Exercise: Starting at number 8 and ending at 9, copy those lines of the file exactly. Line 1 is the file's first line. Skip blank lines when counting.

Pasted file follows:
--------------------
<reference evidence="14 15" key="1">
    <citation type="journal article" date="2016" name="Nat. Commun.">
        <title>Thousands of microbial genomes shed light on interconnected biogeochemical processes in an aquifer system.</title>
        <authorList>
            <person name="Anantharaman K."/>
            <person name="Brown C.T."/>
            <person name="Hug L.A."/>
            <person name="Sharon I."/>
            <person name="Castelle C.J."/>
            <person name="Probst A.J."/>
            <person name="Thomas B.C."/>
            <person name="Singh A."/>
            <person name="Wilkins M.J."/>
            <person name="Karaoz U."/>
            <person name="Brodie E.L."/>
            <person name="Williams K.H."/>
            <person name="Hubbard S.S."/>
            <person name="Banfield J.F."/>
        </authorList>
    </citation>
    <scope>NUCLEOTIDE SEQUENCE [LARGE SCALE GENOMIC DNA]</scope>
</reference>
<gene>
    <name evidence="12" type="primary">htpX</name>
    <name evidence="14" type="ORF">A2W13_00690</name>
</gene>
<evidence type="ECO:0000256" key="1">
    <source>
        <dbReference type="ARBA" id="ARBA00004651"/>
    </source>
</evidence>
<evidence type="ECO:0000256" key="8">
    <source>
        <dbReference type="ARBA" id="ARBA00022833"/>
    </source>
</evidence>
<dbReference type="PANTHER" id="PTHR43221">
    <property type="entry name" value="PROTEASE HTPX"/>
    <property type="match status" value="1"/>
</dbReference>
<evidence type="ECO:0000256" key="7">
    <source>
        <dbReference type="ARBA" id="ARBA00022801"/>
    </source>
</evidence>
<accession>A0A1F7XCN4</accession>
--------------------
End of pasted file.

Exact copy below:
            <person name="Sharon I."/>
            <person name="Castelle C.J."/>